Ruth's House

Ruth's House


The Issues and Our Impact

The issues of homelessness and domestic violence often overlap. 1 in 3 homeless women in Minnesota are homeless because of domestic violence. Half of homeless women reported that they had stayed in an abusive relationship because they had nowhere else to live.

The women who seek help from Ruth’s House face homelessness as a result of violence, poverty, chemical dependency, health challenges or other issues. The majority of these women have experienced domestic violence.

Here are some additional facts about these societal problems, and information on how Ruth’s House makes a difference.


According to the National Alliance to End Homelessness, 564,708 people in the United States experienced homeless on any given night during January 2015. According to Wilder Research’s 2015 Minnesota Homeless Study, approximately 40,000 Minnesotans are estimated to experience homelessness in a given year.

While the Minnesota homeless population is close to evenly split between women and men, homeless women are more likely to be parents. 66% of homeless women surveyed were parents of minor children. 53% of homeless women had at least one child with them at the time they were surveyed.

How Ruth’s House Helps

Ruth’s House’s transitional shelter has up to 9 family units available on campus at one time.

In 2015, Ruth’s House Emergency and Transitional Shelter provided over 7,000 nights of safe, comfortable shelter to 110 homeless women and children representing a diversity of cultural backgrounds. Our off-campus Supportive Housing Program provided shelter and support for an additional 33 individuals.

77% of Ruth’s House residents* obtained permanent housing.

Domestic Violence

According to the National Coalition Against Domestic Violence, 1 in 3 women and 1 in 4 men in the United States have been victims of some kind of physical violence by an intimate partner within their lifetime. Battered women who live in poverty are often forced to choose between abusive relationships and homelessness. 35% of homeless women are homeless as a result of domestic abuse, according to Wilder Research’s 2015 Minnesota Homeless Study. This is higher than reported in all previous Wilder studies since 1991.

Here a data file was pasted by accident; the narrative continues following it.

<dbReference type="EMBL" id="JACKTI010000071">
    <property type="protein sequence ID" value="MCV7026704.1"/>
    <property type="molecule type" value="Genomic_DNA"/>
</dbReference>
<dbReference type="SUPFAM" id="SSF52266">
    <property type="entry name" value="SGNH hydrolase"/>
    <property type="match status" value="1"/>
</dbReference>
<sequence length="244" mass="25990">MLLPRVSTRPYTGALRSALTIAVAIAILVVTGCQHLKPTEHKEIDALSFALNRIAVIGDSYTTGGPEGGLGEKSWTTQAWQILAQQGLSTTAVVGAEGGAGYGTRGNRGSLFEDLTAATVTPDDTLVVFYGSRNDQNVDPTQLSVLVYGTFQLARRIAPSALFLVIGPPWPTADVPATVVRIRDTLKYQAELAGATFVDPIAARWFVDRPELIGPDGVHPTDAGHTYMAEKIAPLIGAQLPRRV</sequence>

How Ruth’s House Helps

Ruth’s House’s transitional housing program creates a space and time for healing, for up to two years, in which families can find relief and renewal in a supportive environment.

Chemical Dependency

The National Coalition for the Homeless cites estimates that in 2003 38% of homeless people were dependent on alcohol and 26% abused other drugs. Substance abuse is both a cause and a result of homelessness, often arising after people lose their housing.

Last year, about 75% of our residents struggled with chemical dependency. Many residents overcome their struggles with support received through Ruth’s House programs and referrals.

How Ruth’s House Helps

Chemical dependency is one of the many areas that the Ruth’s House case manager assesses with new residents. The case manager works with other service providers to help coordinate services for the resident and helps her access outside resources. Fountain Centers is an outpatient treatment facility that works closely with Ruth’s House to provide chemical dependency assessments and treatment for residents.


The National Coalition for the Homeless states that homelessness and poverty are of course inextricably linked. Some causes of poverty and homelessness include disparity between housing costs and minimum wage, a lack of jobs providing a competitive living wage, lack of education needed to advance in employment, decline in available public assistance, and lack of affordable health care.

How Ruth’s House Helps

Ruth’s House strives to support individuals in achieving economic self-sufficiency through learning and skill development. Residents in both of our supportive housing programs are encouraged to seek employment and/or education.

We have a strong tradition of residents earning GED certificates, succeeding in college and vocational courses, and achieving gainful employment during their time at Ruth’s House.

  • 96% of adults in the Shelter maintained or increased their income level*
  • 74% of adults who left Ruth’s House Transitional Shelter had at least one cash income source*


*Figures are from Ruth’s House’s 2014 Annual Report

“Ruth’s House opened up so many opportunities for me. The staff helped me through many difficult times in my life and they did this without judgment. They made me feel cared about when so many others didn’t. They have fully helped me get my life back on track so I can be a great mom for my kids. I was able to continue my treatment and remain in a sober and safe environment. I am very thankful for all the love and genuine care I received here as well as for my kids.”